- Working out what your customer looks like…their age, where they live, how old they are, are they a man or a woman (or both, who knows in this day and age)
- Working out what the customer wants…. what problems your service provides and what objections they may have to using your service.
- Working out where your customer can be found…what social media channels do they use, what tv shows they watch, who influences them, what books or magazines they read.
This massive simplification of the process is all you need as a small business owner to identify who you should invite and what you should be posting to get them to engage. You aren’t spending thousands on ads or writing a strategy, but if you want to know how to do it properly then get in touch!
Using a beauty salon business or nail bar as an over simplified example:
- Female Aged 18 – 35
- Lives within 2 miles of Preston city centre.
- Wants new acrylic nails for a night out at the weekend
- Has reservations about the price and usually uses someone else so isn’t 100% sold on using you
- Their usual salon is booked up and they need these for a night out in 2 days, you have availability
- They use Facebook & Instagram multiple times a day
- Read Women’s magazines such as Cosmo or Vogue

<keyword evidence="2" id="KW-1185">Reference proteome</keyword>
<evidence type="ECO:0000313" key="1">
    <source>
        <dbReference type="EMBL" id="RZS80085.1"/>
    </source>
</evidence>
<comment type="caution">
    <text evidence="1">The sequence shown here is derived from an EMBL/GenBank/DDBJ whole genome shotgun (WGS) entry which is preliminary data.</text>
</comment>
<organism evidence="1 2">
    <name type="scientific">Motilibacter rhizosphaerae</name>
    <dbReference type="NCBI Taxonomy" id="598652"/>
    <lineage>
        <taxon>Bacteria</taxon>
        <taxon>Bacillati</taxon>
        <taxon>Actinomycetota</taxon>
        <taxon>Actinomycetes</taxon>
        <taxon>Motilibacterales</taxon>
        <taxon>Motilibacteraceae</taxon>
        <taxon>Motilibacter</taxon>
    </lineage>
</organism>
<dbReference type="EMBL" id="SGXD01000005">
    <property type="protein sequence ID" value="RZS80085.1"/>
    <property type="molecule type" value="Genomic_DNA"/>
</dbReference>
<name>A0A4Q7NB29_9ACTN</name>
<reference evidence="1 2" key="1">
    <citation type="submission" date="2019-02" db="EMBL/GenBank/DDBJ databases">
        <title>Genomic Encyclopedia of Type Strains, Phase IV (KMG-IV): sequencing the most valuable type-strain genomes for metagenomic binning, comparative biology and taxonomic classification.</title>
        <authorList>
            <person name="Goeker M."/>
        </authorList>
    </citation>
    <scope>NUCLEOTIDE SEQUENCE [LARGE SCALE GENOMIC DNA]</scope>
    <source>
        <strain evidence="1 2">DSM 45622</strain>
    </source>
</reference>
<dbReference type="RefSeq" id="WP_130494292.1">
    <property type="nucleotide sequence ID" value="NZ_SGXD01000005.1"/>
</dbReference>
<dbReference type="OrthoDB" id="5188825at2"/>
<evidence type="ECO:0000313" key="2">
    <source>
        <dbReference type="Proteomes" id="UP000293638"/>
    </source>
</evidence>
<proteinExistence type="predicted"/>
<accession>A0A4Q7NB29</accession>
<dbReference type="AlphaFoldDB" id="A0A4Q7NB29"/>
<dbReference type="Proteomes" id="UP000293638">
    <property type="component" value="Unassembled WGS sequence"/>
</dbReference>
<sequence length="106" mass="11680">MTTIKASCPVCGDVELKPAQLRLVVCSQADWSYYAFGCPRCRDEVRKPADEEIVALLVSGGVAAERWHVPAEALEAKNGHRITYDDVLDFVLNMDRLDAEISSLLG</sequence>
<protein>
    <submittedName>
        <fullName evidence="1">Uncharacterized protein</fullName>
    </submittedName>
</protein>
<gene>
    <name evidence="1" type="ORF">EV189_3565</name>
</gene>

- Influenced by their friends and people they know on social media – has seen your work on Instagram.
This provides you with a rough guide on who you should be inviting to like your page. You can now go through your friends list and invite people one by one, ensuring the closest fit to your customer profile.
It might take longer than ‘inviting all’, but it will yield better results, set your business up in the long run and is a hell of a lot quicker than removing 1000 random Thai women from your page in 6 months time.
Some Other Ideas
There’s loads of other ways you can increase the number of people who like your page or gain additional reach.
Paid Social Ads
The best and most effective way is to use paid advertisements. Many small business owners will not have the skill set to do this effectively and may decide to stop after their first failed attempt. My advice, speak to a professional and get some advice.
This is how Facebook generate 80-90% of their revenue, it’s the way they want you to use and therefore is the most effective way to reach your customers on their platform.